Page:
9 January 2022
The struggle makes the reward all that much sweeter.
My family and I came to Panama over the last week of 2021 and early 2022. In addition to just looking for some great family time and a vacation, my wife, as we approach our mid-50s, are starting to "audition" places where we'd like to spend more time in our retirement. Panama is a really popular place for North Americans to retire, thanks to some generous incentives and its consistent climate, stable economy, great healthcare, and more. So, we thought we'd check it out.
For me, any place I will spend a significant amount of time in retirement has to have access to good pools. During our first bit of time in Panama City, we stayed in the old town, Casco Viejo. While that area, also known as Casco Antiguo, is full of old-world charm, some excellent hotels, a wonderful coffee shop (but generally over-priced restaurants with absolutely abysmal service), the one pool in the area, Piscina Muncipal de Plaza Amador, was off-limits due to COVID restrictions.
After spending some time on the Atlantic/Caribbean side in Bocas del Toro, we returned to the more modern, metropolitan part of Panama City, staying in the Calidonia neighborhood, both because there was a very reasonably priced Marriott Apartment Hotel with an outdoor pool where I could do ~20 yard laps at the edges ...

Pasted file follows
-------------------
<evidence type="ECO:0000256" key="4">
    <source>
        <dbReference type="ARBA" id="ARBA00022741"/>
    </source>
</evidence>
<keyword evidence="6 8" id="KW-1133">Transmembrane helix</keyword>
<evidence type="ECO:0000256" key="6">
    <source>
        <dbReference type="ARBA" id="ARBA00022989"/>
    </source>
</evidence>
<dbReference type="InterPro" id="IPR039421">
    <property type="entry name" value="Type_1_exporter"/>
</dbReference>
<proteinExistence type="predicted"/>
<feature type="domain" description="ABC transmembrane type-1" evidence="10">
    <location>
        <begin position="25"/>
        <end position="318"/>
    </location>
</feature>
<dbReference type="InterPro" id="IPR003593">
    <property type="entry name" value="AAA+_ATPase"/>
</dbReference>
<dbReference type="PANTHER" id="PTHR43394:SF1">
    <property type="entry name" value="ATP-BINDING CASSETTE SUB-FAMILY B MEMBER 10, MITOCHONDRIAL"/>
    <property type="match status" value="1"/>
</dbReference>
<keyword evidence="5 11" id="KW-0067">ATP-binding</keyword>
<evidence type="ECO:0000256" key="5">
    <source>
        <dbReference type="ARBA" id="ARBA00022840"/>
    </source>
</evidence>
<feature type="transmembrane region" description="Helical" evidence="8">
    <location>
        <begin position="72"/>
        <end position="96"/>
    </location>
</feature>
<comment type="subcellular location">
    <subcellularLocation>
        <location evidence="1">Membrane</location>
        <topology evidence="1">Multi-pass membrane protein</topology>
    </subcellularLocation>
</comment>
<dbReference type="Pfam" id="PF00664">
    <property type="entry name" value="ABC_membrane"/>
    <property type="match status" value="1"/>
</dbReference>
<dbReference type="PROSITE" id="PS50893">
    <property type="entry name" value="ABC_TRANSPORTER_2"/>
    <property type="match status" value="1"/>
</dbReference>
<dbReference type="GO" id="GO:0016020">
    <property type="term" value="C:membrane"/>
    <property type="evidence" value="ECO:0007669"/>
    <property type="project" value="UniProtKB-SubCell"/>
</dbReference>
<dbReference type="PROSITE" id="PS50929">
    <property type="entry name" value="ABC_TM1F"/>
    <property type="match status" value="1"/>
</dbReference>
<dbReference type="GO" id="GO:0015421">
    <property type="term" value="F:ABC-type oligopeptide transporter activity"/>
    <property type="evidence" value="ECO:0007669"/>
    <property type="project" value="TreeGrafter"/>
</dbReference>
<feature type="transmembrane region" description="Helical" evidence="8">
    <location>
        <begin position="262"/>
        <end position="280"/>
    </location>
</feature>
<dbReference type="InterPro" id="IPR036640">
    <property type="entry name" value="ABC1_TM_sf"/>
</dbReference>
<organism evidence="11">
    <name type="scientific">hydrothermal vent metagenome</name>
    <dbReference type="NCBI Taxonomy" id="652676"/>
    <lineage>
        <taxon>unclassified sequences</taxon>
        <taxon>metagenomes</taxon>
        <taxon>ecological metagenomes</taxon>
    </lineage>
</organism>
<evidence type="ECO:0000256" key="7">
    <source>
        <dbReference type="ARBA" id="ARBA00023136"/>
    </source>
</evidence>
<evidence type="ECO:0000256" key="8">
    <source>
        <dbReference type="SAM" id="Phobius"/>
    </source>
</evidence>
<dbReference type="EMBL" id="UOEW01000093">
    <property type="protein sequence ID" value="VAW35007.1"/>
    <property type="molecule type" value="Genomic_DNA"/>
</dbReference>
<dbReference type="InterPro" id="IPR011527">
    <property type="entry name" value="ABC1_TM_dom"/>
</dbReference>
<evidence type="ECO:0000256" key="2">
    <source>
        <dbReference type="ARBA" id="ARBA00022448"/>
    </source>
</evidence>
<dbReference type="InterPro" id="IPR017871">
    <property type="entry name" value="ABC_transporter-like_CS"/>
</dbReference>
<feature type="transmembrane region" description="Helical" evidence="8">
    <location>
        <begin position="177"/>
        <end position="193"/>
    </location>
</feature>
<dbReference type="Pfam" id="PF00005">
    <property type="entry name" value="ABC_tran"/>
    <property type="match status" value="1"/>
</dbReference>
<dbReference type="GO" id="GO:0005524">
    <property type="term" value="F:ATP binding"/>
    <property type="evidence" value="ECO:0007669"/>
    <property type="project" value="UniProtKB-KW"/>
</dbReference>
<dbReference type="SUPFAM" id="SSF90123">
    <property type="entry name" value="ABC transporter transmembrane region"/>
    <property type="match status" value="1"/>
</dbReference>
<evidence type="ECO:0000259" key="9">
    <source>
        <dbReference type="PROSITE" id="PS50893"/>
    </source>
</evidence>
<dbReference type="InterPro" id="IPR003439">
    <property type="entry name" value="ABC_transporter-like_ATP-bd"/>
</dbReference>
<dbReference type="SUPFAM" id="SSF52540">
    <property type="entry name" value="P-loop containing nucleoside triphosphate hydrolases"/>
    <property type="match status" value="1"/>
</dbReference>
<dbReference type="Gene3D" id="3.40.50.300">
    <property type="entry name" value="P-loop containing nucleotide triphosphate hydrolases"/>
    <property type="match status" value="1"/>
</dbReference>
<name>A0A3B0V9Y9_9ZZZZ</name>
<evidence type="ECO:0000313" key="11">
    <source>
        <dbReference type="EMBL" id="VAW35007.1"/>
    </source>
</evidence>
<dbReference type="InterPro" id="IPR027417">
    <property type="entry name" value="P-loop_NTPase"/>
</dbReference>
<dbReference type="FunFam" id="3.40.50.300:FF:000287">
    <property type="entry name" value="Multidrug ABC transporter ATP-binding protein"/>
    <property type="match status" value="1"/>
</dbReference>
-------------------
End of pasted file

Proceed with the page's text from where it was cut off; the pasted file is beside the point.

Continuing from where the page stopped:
... and because I really hoped I'd be able to figure out a way to get into the nearby 50 meter, Piscina Olimpica Adan Gordon, named after a pioneer in Panamanian swimming who was Panama's "solitary Olympian" at the 1928 Olympic Games:
This pool dates to 1938, but had undergone a renovation in 2019, the announcement of which indicated there are general public hours. But, with no recent information I could find online other than Google saying it was open at 7:00am, I decided to walk over one morning to see what the deal was. When I arrived, I found a club team working out, a team I later found out was the Club de Natacion Aquatigers.
The coaches were warm and welcoming, but my Spanish is practically non-existent: I already knew that butterfly was marisposa and quickly memorized reves, braza de pecho, and estilo libre, but not much more. I applaud the coaches' patience with me as I fumbled between my Google Translate app and what I recalled from Steve Martin, my only prior Spanish tutor! Somehow, we managed to communicate and they offered me a fantastic deal: as long as I showed up at 5:30am when their main coach, Francisco, was on deck, I could pay a nominal amount and swim to my heart's content.
I came back each of the next three mornings, to find Francisco's smiling face, an offer of a kickboard, pull buoy and paddles, and lane 8 wide open for my soliatry use ...
I've had many magical swimming experiences over these last almost 15 years of pursuing this 1,001 pool goal, but this was certainly amongst the best. The universal language of swimming delivers joy again!